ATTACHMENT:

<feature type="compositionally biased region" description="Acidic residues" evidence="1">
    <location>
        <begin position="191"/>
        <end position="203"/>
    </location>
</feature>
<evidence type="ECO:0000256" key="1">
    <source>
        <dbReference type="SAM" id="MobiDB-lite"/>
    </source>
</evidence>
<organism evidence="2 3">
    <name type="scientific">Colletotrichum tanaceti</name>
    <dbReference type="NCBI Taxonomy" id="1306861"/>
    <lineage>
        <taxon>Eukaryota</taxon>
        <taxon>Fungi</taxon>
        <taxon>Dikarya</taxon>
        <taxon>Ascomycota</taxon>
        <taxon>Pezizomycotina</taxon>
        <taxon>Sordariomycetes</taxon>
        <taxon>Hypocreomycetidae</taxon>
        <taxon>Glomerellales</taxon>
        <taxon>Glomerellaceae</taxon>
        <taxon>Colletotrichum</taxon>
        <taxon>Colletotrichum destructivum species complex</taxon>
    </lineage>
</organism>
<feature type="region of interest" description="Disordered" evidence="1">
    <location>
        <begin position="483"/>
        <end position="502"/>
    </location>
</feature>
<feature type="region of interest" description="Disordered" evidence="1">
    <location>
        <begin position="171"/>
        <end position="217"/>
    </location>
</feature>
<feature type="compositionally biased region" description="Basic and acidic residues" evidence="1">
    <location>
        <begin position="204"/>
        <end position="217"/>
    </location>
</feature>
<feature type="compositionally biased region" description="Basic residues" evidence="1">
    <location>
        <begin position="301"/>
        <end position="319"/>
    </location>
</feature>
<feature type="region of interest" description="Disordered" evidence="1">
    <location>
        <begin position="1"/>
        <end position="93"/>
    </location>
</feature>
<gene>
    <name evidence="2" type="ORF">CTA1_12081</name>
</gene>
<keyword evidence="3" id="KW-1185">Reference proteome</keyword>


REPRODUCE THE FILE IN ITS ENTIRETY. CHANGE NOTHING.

<feature type="compositionally biased region" description="Acidic residues" evidence="1">
    <location>
        <begin position="191"/>
        <end position="203"/>
    </location>
</feature>
<evidence type="ECO:0000256" key="1">
    <source>
        <dbReference type="SAM" id="MobiDB-lite"/>
    </source>
</evidence>
<organism evidence="2 3">
    <name type="scientific">Colletotrichum tanaceti</name>
    <dbReference type="NCBI Taxonomy" id="1306861"/>
    <lineage>
        <taxon>Eukaryota</taxon>
        <taxon>Fungi</taxon>
        <taxon>Dikarya</taxon>
        <taxon>Ascomycota</taxon>
        <taxon>Pezizomycotina</taxon>
        <taxon>Sordariomycetes</taxon>
        <taxon>Hypocreomycetidae</taxon>
        <taxon>Glomerellales</taxon>
        <taxon>Glomerellaceae</taxon>
        <taxon>Colletotrichum</taxon>
        <taxon>Colletotrichum destructivum species complex</taxon>
    </lineage>
</organism>
<feature type="region of interest" description="Disordered" evidence="1">
    <location>
        <begin position="483"/>
        <end position="502"/>
    </location>
</feature>
<feature type="region of interest" description="Disordered" evidence="1">
    <location>
        <begin position="171"/>
        <end position="217"/>
    </location>
</feature>
<feature type="compositionally biased region" description="Basic and acidic residues" evidence="1">
    <location>
        <begin position="204"/>
        <end position="217"/>
    </location>
</feature>
<feature type="compositionally biased region" description="Basic residues" evidence="1">
    <location>
        <begin position="301"/>
        <end position="319"/>
    </location>
</feature>
<feature type="region of interest" description="Disordered" evidence="1">
    <location>
        <begin position="1"/>
        <end position="93"/>
    </location>
</feature>
<gene>
    <name evidence="2" type="ORF">CTA1_12081</name>
</gene>
<keyword evidence="3" id="KW-1185">Reference proteome</keyword>